Even childcare schedules can cause culture shock

After moving to another country, expat parents might discover that they have much more, or much less, time than they had anticipated.

Hello… and goodbye!

Global Connection consultant Ines Ahrens still remembers the day she dropped her daughter off to a creche in China. “The carers took her out of my hands at the door and said ‘thanks’. I realised that I was free to leave. As I made my way downstairs to the main entrance, I could hear my daughter crying the whole time. It was awful!” says Ines, who was reduced to tears outside. “I ended up being comforted by another expat mum.”

On the bright side

But, despite the trauma of day one, Ines’ daughter soon got used to saying goodbye to mum in the morning and spending half a day at the creche with her new friends. In turn, Ines was able to take on a part-time job. Of course, not every parent wants to spend time apart from their toddler. But daycare in China suited Ines. So much so, she actually got a shock when returning to her homeland.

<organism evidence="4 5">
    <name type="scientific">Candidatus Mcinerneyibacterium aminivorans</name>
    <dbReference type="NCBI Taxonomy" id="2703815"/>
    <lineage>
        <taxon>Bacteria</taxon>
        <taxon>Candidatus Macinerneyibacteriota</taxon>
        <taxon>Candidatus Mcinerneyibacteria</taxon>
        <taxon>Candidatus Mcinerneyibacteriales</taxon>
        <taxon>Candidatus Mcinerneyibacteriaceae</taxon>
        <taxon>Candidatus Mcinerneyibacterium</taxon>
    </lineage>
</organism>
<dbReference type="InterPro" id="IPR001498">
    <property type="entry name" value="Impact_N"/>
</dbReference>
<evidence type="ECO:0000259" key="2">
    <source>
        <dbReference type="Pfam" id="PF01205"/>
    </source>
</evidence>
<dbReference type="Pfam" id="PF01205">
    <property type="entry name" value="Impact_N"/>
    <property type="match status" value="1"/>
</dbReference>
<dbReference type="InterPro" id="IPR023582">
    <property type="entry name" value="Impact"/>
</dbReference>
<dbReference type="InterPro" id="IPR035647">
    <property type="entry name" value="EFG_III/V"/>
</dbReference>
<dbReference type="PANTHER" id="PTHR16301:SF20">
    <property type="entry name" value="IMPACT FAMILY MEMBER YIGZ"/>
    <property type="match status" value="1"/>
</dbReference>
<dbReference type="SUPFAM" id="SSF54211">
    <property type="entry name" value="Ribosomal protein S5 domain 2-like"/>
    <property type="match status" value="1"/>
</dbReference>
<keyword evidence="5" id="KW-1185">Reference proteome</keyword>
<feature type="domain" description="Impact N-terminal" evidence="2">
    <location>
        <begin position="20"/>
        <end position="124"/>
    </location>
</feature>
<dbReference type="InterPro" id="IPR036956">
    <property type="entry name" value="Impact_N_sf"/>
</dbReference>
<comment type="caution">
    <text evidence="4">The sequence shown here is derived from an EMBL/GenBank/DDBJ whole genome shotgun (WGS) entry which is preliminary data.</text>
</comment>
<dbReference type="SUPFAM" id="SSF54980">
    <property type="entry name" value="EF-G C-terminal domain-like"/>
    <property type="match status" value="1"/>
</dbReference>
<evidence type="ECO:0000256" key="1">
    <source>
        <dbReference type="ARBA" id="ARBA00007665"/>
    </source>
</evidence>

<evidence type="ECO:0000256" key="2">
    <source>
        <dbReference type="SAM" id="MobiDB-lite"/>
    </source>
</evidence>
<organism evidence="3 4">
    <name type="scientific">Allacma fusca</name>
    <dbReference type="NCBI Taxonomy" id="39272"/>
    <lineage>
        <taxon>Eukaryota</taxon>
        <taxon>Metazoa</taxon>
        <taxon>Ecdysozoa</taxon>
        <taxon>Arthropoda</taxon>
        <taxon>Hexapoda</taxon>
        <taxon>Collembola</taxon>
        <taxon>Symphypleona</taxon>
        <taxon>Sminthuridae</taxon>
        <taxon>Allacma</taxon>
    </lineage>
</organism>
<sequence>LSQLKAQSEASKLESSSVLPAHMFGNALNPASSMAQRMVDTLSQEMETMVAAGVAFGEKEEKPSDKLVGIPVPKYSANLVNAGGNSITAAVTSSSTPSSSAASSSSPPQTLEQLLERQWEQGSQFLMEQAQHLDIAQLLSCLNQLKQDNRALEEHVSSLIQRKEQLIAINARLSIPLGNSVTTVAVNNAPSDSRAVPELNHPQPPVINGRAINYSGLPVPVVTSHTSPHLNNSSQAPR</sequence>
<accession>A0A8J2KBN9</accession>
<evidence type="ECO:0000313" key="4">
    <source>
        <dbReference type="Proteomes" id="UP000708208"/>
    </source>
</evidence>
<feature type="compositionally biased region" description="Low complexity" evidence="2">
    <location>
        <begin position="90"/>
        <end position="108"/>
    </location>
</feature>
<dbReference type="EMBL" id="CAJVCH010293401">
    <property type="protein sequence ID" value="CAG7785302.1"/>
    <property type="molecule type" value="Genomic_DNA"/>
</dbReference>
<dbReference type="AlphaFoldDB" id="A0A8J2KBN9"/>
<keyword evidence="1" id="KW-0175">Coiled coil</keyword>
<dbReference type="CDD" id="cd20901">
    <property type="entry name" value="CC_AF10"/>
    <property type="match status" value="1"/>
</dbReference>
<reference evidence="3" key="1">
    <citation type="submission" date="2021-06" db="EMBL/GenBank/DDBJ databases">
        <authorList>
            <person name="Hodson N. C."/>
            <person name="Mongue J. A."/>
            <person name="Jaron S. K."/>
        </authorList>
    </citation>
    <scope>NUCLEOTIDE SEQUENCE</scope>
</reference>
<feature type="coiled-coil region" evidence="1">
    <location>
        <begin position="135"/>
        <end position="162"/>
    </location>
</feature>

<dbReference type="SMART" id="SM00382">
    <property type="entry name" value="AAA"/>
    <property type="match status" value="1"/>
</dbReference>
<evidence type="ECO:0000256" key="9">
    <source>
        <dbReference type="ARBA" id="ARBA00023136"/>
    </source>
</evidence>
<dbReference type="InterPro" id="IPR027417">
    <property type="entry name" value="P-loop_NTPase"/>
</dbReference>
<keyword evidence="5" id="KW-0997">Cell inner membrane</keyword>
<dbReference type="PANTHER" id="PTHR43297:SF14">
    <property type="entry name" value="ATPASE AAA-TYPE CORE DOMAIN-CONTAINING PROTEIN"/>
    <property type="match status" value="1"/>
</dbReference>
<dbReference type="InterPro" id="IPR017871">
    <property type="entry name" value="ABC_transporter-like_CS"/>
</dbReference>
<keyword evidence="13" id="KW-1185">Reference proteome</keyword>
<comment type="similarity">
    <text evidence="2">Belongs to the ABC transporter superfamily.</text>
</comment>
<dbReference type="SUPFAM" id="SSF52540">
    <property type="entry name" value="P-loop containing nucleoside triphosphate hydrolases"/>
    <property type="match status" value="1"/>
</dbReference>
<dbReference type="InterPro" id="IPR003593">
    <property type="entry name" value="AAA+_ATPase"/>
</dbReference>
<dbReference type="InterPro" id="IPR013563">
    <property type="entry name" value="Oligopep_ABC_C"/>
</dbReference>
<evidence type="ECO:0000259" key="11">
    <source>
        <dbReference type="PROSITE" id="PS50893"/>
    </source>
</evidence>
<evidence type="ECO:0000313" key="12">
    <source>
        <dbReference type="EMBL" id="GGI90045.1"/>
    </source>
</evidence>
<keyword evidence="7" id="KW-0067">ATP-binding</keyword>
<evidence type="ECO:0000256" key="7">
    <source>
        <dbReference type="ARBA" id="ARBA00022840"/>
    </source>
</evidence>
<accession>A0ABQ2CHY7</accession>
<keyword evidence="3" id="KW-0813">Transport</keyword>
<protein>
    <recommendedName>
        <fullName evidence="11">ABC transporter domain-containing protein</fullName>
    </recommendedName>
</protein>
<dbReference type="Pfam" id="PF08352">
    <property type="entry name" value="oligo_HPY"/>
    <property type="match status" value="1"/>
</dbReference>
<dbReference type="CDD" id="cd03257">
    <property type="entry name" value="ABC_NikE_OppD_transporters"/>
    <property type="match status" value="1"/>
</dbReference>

That’s because in Germany, parents can’t just drop kids off at the door of a creche or kindergarten. They’re expected to come in and help ‘ease’ the child into the swing of things. At first the parent has to be present and the kid is only in class for two hours. “The whole process can take up to six weeks. This might come as a surprise to expat parents from Asia and other regions where full-time day care is readily available and where parents are not  expected to come inside,” says Ines.

Grand plans

“The bottom line is that for six whole weeks, a parent’s availability for other activities will be restricted. So, whether they plan to sign up for part-time or full-time studies, start a job-search or follow another path, they will have to be patient,” says Ines, who believes it’s common for parents to be unaware of differences in childcare schedules when moving to another country (or when repatriating). “Going back to Germany, it felt like I barely had time to get my groceries!” When moving to China, by comparison, Ines had plenty of time. Ultimately, the point is that going in both directions, she received a shock and had to adjust.

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